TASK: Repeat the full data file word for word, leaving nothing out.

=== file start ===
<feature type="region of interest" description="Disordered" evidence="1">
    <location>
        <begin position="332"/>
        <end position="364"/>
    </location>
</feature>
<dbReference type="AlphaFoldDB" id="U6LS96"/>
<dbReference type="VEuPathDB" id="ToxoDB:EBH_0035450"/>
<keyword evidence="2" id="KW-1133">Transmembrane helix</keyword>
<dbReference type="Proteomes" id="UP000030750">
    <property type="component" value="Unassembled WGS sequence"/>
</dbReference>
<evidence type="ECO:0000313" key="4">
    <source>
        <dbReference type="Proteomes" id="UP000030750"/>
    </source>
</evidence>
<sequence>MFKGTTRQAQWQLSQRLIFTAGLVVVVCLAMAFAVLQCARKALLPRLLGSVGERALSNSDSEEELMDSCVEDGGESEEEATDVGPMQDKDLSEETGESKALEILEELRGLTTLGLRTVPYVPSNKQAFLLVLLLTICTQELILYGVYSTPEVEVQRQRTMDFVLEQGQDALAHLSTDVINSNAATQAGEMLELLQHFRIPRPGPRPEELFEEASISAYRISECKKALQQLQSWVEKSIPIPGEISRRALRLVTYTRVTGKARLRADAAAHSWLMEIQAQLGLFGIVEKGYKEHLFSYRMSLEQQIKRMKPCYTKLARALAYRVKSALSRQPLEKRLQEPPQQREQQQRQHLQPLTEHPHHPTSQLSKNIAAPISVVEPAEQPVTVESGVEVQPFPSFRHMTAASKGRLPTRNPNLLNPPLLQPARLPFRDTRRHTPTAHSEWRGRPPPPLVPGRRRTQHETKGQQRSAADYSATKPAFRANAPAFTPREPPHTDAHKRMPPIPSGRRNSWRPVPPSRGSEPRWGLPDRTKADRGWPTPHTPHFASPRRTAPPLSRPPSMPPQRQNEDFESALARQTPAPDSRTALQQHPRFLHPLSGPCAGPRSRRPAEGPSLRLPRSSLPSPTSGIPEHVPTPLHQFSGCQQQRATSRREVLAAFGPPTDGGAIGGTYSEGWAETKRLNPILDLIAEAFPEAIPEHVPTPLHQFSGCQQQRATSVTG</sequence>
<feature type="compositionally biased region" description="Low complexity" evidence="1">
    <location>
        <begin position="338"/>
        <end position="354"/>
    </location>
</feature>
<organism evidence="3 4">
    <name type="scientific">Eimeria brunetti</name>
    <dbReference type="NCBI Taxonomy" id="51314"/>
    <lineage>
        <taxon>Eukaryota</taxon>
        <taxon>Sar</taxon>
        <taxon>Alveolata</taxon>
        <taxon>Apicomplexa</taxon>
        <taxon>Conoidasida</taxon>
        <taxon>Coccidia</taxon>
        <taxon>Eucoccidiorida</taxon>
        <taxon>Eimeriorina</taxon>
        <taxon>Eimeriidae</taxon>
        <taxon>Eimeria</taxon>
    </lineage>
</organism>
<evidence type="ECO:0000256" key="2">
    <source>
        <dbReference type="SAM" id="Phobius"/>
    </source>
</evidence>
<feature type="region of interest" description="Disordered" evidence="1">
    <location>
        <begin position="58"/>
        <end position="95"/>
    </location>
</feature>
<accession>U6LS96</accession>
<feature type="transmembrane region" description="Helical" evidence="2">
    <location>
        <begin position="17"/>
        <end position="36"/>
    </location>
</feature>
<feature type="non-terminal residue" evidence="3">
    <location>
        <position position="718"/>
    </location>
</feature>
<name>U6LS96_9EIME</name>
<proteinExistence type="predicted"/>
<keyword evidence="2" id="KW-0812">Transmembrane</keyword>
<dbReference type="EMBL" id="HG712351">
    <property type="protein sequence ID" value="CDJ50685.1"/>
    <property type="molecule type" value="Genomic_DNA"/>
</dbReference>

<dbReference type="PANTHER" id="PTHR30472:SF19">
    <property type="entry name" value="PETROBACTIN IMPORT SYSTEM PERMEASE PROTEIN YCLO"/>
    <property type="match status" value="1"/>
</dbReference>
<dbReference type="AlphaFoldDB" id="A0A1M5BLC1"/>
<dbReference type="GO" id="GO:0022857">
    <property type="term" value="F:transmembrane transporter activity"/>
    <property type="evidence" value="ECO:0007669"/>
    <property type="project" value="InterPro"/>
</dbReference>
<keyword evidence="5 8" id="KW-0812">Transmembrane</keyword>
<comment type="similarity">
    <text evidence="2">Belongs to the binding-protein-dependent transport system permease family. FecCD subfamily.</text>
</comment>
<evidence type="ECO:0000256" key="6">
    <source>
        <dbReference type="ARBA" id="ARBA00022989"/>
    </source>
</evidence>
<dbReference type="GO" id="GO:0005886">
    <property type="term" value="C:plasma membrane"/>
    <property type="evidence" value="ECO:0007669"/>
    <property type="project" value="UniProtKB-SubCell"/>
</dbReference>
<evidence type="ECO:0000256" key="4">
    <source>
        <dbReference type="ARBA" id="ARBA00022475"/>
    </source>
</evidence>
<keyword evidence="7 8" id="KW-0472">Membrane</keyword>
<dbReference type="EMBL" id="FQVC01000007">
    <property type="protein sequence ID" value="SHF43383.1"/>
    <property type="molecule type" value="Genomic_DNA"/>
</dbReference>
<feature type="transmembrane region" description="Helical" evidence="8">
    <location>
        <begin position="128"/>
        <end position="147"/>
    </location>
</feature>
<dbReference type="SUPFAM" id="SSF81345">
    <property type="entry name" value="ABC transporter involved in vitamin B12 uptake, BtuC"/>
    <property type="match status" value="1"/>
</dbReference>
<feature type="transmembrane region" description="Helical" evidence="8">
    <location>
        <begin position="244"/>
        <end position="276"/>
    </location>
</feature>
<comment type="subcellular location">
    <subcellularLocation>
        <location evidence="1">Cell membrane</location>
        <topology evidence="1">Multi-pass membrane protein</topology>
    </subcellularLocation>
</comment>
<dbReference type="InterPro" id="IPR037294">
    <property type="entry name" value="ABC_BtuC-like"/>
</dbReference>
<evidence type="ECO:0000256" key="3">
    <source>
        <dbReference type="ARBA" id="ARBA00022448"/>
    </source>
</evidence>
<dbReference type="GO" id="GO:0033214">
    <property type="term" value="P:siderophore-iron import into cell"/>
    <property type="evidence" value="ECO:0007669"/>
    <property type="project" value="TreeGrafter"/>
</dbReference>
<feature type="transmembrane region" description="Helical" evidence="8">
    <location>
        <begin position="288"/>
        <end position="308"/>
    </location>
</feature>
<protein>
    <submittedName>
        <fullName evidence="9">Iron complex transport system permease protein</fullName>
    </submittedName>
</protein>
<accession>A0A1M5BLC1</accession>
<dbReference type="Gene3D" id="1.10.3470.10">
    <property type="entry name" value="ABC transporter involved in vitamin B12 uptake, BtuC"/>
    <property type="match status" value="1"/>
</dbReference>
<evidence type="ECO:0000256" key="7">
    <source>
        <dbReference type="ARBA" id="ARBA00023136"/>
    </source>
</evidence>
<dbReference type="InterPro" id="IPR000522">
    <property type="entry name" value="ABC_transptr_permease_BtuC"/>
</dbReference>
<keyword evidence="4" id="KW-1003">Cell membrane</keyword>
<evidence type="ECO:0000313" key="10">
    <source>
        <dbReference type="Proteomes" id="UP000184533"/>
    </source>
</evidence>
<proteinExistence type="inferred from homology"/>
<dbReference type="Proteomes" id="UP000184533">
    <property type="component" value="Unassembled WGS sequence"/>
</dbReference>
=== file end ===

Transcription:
<feature type="region of interest" description="Disordered" evidence="1">
    <location>
        <begin position="332"/>
        <end position="364"/>
    </location>
</feature>
<dbReference type="AlphaFoldDB" id="U6LS96"/>
<dbReference type="VEuPathDB" id="ToxoDB:EBH_0035450"/>
<keyword evidence="2" id="KW-1133">Transmembrane helix</keyword>
<dbReference type="Proteomes" id="UP000030750">
    <property type="component" value="Unassembled WGS sequence"/>
</dbReference>
<evidence type="ECO:0000313" key="4">
    <source>
        <dbReference type="Proteomes" id="UP000030750"/>
    </source>
</evidence>
<sequence>MFKGTTRQAQWQLSQRLIFTAGLVVVVCLAMAFAVLQCARKALLPRLLGSVGERALSNSDSEEELMDSCVEDGGESEEEATDVGPMQDKDLSEETGESKALEILEELRGLTTLGLRTVPYVPSNKQAFLLVLLLTICTQELILYGVYSTPEVEVQRQRTMDFVLEQGQDALAHLSTDVINSNAATQAGEMLELLQHFRIPRPGPRPEELFEEASISAYRISECKKALQQLQSWVEKSIPIPGEISRRALRLVTYTRVTGKARLRADAAAHSWLMEIQAQLGLFGIVEKGYKEHLFSYRMSLEQQIKRMKPCYTKLARALAYRVKSALSRQPLEKRLQEPPQQREQQQRQHLQPLTEHPHHPTSQLSKNIAAPISVVEPAEQPVTVESGVEVQPFPSFRHMTAASKGRLPTRNPNLLNPPLLQPARLPFRDTRRHTPTAHSEWRGRPPPPLVPGRRRTQHETKGQQRSAADYSATKPAFRANAPAFTPREPPHTDAHKRMPPIPSGRRNSWRPVPPSRGSEPRWGLPDRTKADRGWPTPHTPHFASPRRTAPPLSRPPSMPPQRQNEDFESALARQTPAPDSRTALQQHPRFLHPLSGPCAGPRSRRPAEGPSLRLPRSSLPSPTSGIPEHVPTPLHQFSGCQQQRATSRREVLAAFGPPTDGGAIGGTYSEGWAETKRLNPILDLIAEAFPEAIPEHVPTPLHQFSGCQQQRATSVTG</sequence>
<feature type="compositionally biased region" description="Low complexity" evidence="1">
    <location>
        <begin position="338"/>
        <end position="354"/>
    </location>
</feature>
<organism evidence="3 4">
    <name type="scientific">Eimeria brunetti</name>
    <dbReference type="NCBI Taxonomy" id="51314"/>
    <lineage>
        <taxon>Eukaryota</taxon>
        <taxon>Sar</taxon>
        <taxon>Alveolata</taxon>
        <taxon>Apicomplexa</taxon>
        <taxon>Conoidasida</taxon>
        <taxon>Coccidia</taxon>
        <taxon>Eucoccidiorida</taxon>
        <taxon>Eimeriorina</taxon>
        <taxon>Eimeriidae</taxon>
        <taxon>Eimeria</taxon>
    </lineage>
</organism>
<evidence type="ECO:0000256" key="2">
    <source>
        <dbReference type="SAM" id="Phobius"/>
    </source>
</evidence>
<feature type="region of interest" description="Disordered" evidence="1">
    <location>
        <begin position="58"/>
        <end position="95"/>
    </location>
</feature>
<accession>U6LS96</accession>
<feature type="transmembrane region" description="Helical" evidence="2">
    <location>
        <begin position="17"/>
        <end position="36"/>
    </location>
</feature>
<feature type="non-terminal residue" evidence="3">
    <location>
        <position position="718"/>
    </location>
</feature>
<name>U6LS96_9EIME</name>
<proteinExistence type="predicted"/>
<keyword evidence="2" id="KW-0812">Transmembrane</keyword>
<dbReference type="EMBL" id="HG712351">
    <property type="protein sequence ID" value="CDJ50685.1"/>
    <property type="molecule type" value="Genomic_DNA"/>
</dbReference>

<dbReference type="PANTHER" id="PTHR30472:SF19">
    <property type="entry name" value="PETROBACTIN IMPORT SYSTEM PERMEASE PROTEIN YCLO"/>
    <property type="match status" value="1"/>
</dbReference>
<dbReference type="AlphaFoldDB" id="A0A1M5BLC1"/>
<dbReference type="GO" id="GO:0022857">
    <property type="term" value="F:transmembrane transporter activity"/>
    <property type="evidence" value="ECO:0007669"/>
    <property type="project" value="InterPro"/>
</dbReference>
<keyword evidence="5 8" id="KW-0812">Transmembrane</keyword>
<comment type="similarity">
    <text evidence="2">Belongs to the binding-protein-dependent transport system permease family. FecCD subfamily.</text>
</comment>
<evidence type="ECO:0000256" key="6">
    <source>
        <dbReference type="ARBA" id="ARBA00022989"/>
    </source>
</evidence>
<dbReference type="GO" id="GO:0005886">
    <property type="term" value="C:plasma membrane"/>
    <property type="evidence" value="ECO:0007669"/>
    <property type="project" value="UniProtKB-SubCell"/>
</dbReference>
<evidence type="ECO:0000256" key="4">
    <source>
        <dbReference type="ARBA" id="ARBA00022475"/>
    </source>
</evidence>
<keyword evidence="7 8" id="KW-0472">Membrane</keyword>
<dbReference type="EMBL" id="FQVC01000007">
    <property type="protein sequence ID" value="SHF43383.1"/>
    <property type="molecule type" value="Genomic_DNA"/>
</dbReference>
<feature type="transmembrane region" description="Helical" evidence="8">
    <location>
        <begin position="128"/>
        <end position="147"/>
    </location>
</feature>
<dbReference type="SUPFAM" id="SSF81345">
    <property type="entry name" value="ABC transporter involved in vitamin B12 uptake, BtuC"/>
    <property type="match status" value="1"/>
</dbReference>
<feature type="transmembrane region" description="Helical" evidence="8">
    <location>
        <begin position="244"/>
        <end position="276"/>
    </location>
</feature>
<comment type="subcellular location">
    <subcellularLocation>
        <location evidence="1">Cell membrane</location>
        <topology evidence="1">Multi-pass membrane protein</topology>
    </subcellularLocation>
</comment>
<dbReference type="InterPro" id="IPR037294">
    <property type="entry name" value="ABC_BtuC-like"/>
</dbReference>
<evidence type="ECO:0000256" key="3">
    <source>
        <dbReference type="ARBA" id="ARBA00022448"/>
    </source>
</evidence>
<dbReference type="GO" id="GO:0033214">
    <property type="term" value="P:siderophore-iron import into cell"/>
    <property type="evidence" value="ECO:0007669"/>
    <property type="project" value="TreeGrafter"/>
</dbReference>
<feature type="transmembrane region" description="Helical" evidence="8">
    <location>
        <begin position="288"/>
        <end position="308"/>
    </location>
</feature>
<protein>
    <submittedName>
        <fullName evidence="9">Iron complex transport system permease protein</fullName>
    </submittedName>
</protein>
<accession>A0A1M5BLC1</accession>
<dbReference type="Gene3D" id="1.10.3470.10">
    <property type="entry name" value="ABC transporter involved in vitamin B12 uptake, BtuC"/>
    <property type="match status" value="1"/>
</dbReference>
<evidence type="ECO:0000256" key="7">
    <source>
        <dbReference type="ARBA" id="ARBA00023136"/>
    </source>
</evidence>
<dbReference type="InterPro" id="IPR000522">
    <property type="entry name" value="ABC_transptr_permease_BtuC"/>
</dbReference>
<keyword evidence="4" id="KW-1003">Cell membrane</keyword>
<evidence type="ECO:0000313" key="10">
    <source>
        <dbReference type="Proteomes" id="UP000184533"/>
    </source>
</evidence>
<proteinExistence type="inferred from homology"/>
<dbReference type="Proteomes" id="UP000184533">
    <property type="component" value="Unassembled WGS sequence"/>
</dbReference>